FOR IMMEDIATE RELEASE
October 20, 2020
Report Offers Early Lessons from Schools, Afterschool Programs
Implementing Social and Emotional Learning Supports for Students
Developing adult capacity, creating shared vision, clear guidance among keys to success
New York – The Wallace Foundation today released a report detailing early lessons from a six-community, 38-site study examining implementation of social and emotional learning (SEL) programs and practices for elementary-age students and the adults who serve them.
The RAND Corporation report presents findings from the first two years of the Partnerships for Social Emotional Learning Initiative (PSELI) — a comprehensive, multiyear project exploring whether and how children can benefit when schools and out-of-school time (OST) programs intentionally work together to build students’ SEL skills. The findings cover how the partners carried out the work and what it takes to implement high-quality social and emotional learning programs and practices.
The report, which follows the most comprehensive study of SEL implementation to date, offers important insights at a time when interest in SEL is outstripping empirical guidance about how to carry out these programs and practices. A future report will assess student outcomes and look at implementation after four years.
“As more schools recognize the importance of social and emotional learning, it’s critical that we gain a better understanding of what it takes to do this work effectively, when schools and out-of-school time programs work independently or in partnership,” said Gigi Antoni, director of learning and enrichment at The Wallace Foundation. “The insights are especially relevant now that COVID-19 has disrupted school and OST programming on an unprecedented scale. The pandemic has also amplified the urgency of addressing students’ social and emotional wellbeing along with their academic learning.”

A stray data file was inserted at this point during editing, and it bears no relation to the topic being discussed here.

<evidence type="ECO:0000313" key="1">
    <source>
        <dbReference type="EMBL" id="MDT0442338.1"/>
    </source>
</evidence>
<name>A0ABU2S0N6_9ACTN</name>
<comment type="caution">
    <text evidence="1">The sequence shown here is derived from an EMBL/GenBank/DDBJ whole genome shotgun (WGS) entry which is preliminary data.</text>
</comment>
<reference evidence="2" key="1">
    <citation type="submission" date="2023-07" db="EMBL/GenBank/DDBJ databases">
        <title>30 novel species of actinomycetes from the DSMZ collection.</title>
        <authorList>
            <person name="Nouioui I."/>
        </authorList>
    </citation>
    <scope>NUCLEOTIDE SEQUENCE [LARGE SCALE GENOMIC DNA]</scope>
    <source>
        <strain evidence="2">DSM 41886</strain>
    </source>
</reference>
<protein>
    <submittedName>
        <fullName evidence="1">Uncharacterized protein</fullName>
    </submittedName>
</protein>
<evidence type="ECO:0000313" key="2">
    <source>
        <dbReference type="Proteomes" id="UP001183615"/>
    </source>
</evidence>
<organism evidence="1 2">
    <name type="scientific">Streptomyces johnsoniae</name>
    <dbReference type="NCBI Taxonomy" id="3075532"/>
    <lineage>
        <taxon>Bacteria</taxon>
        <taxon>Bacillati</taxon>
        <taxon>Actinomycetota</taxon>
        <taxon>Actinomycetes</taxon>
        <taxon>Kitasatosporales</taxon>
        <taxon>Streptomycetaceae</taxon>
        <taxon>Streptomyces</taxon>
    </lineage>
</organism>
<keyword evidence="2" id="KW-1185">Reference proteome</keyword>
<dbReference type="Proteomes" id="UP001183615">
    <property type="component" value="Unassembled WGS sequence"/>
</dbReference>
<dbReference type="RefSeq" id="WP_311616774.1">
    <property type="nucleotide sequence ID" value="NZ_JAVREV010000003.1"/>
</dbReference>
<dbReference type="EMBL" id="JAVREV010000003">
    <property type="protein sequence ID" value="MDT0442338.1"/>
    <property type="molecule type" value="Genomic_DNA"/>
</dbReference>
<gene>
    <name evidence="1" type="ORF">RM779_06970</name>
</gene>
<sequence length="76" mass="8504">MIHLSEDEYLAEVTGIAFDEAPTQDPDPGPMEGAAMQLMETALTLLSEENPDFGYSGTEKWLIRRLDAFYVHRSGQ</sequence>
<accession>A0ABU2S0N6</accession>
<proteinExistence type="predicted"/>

Early Lessons from Schools and Out-of-School Time Programs Implementing Social and Emotional Learning describes implementation efforts in the six PSELI communities (Boston, Dallas, Denver, Palm Beach County, Fla., Tacoma, Wash., and Tulsa, Okla.). The lessons and recommendations are based on a trove of data that includes approximately 5,000 completed surveys of school and OST staff, 850 interviews, and observations of over 3,000 instructional and non-instructional activities in schools and afterschool programs.
“For many schools and OST programs, efforts to implement social and emotional learning are still relatively new,” said Heather Schwartz, director of the Pre-K to 12 educational systems program and a senior policy researcher at the RAND Corporation. “Research like this is vital to understanding what works, what doesn’t, and what lessons should inform efforts going forward.”
Based on the first two years of work in the initiative (from 2017-2019), the researchers found that:
- Implementation efforts benefitted from developing adult understanding of their own SEL skills in order to foster these in students
- Although each community customized its approach, three common strategies were used: implementing SEL through explicit skills instruction, integrating SEL into academic instruction and OST activities, and creating a positive in-school and out-of-school culture and climate
- SEL-focused partnerships (between schools and OST programs and/or districts and OST coordinating entities, or intermediaries) faced substantial barriers—but there were strategies to help overcome them
- It was helpful to first create a shared vision of SEL, determine roles and responsibilities, and identify which SEL skills to develop